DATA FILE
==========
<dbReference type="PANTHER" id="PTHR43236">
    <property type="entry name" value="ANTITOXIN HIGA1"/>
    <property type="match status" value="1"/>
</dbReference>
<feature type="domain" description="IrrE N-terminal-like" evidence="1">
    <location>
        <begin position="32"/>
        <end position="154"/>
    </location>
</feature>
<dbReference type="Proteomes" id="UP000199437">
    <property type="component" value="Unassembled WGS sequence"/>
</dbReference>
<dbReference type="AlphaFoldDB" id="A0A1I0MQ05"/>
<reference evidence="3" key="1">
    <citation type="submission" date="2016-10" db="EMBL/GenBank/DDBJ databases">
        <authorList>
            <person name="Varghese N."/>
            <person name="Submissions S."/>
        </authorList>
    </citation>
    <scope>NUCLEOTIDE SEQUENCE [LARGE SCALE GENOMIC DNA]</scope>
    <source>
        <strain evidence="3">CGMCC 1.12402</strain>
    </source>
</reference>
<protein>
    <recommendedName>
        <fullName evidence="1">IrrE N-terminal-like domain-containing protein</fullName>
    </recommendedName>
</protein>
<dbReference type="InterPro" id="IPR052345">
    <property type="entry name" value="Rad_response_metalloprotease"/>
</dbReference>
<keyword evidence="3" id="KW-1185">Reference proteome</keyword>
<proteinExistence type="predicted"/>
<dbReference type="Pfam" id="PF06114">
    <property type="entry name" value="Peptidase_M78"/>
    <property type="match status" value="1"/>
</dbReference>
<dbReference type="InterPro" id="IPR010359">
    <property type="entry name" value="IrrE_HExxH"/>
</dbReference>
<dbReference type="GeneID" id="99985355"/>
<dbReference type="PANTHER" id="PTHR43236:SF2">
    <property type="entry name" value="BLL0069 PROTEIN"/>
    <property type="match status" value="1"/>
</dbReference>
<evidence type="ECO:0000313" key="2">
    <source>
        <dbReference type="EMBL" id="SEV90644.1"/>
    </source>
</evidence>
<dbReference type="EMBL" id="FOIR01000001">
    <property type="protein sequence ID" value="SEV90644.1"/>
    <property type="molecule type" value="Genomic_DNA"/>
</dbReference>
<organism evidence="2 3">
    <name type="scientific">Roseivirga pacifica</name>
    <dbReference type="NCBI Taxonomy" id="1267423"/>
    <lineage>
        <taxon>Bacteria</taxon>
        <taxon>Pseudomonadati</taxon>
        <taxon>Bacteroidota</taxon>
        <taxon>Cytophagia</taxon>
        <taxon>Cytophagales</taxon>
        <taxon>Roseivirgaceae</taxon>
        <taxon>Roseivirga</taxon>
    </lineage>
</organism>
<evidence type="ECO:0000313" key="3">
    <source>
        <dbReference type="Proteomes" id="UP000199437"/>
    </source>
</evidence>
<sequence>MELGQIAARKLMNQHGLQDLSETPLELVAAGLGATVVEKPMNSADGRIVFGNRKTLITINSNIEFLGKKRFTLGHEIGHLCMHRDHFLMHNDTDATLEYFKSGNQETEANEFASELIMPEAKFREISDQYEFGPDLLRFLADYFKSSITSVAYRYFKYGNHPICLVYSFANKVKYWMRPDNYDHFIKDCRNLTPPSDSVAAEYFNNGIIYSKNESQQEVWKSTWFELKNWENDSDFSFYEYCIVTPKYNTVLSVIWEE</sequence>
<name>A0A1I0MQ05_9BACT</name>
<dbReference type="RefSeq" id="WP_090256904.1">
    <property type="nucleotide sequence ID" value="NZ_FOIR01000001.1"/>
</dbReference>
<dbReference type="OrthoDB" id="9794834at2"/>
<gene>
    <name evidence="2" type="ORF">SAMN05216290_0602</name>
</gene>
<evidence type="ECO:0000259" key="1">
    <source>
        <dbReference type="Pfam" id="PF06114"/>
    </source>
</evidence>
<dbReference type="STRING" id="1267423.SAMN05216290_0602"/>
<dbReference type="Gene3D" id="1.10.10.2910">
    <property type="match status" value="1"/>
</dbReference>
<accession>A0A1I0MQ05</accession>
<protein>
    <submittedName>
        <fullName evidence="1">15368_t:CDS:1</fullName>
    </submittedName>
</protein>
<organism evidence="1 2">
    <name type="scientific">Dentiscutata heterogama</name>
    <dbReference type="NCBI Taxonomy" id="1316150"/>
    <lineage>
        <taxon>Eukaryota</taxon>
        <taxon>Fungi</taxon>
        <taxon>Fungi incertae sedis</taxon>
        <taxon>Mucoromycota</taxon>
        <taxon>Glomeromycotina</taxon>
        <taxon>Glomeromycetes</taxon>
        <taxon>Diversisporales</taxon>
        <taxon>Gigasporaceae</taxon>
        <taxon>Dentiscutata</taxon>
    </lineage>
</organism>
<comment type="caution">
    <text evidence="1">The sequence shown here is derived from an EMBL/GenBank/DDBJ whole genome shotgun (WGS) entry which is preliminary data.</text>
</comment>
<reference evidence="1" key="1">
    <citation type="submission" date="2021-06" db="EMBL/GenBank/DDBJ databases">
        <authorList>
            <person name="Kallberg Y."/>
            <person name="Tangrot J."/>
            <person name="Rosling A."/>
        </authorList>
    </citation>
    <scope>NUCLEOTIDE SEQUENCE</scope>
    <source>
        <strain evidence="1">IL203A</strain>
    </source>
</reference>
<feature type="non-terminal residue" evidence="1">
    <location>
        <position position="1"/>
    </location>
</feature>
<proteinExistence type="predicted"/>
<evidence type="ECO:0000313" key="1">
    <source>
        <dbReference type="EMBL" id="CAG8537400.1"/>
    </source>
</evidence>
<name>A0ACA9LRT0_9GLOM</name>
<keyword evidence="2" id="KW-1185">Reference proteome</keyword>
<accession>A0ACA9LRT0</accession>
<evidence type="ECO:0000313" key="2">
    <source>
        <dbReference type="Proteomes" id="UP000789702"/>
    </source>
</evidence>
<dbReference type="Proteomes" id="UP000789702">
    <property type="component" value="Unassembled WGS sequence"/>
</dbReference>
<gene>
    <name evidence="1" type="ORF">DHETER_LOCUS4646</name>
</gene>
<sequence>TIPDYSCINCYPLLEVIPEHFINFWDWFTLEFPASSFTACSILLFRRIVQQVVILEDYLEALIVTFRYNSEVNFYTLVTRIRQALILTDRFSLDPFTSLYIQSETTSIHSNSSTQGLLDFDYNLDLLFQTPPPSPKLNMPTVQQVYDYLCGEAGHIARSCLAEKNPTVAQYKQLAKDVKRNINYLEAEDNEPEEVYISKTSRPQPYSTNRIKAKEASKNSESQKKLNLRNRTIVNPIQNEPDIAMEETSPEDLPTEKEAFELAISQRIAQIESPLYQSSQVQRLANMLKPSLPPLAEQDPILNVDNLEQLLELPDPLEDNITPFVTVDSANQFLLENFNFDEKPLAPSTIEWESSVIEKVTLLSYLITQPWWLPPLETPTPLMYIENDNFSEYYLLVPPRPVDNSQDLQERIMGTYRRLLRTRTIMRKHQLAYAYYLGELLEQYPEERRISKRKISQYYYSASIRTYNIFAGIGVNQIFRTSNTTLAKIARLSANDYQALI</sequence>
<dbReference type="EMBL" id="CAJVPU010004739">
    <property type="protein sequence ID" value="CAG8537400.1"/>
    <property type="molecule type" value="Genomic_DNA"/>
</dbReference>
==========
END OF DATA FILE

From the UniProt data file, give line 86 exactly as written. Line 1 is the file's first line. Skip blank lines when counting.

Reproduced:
    <source>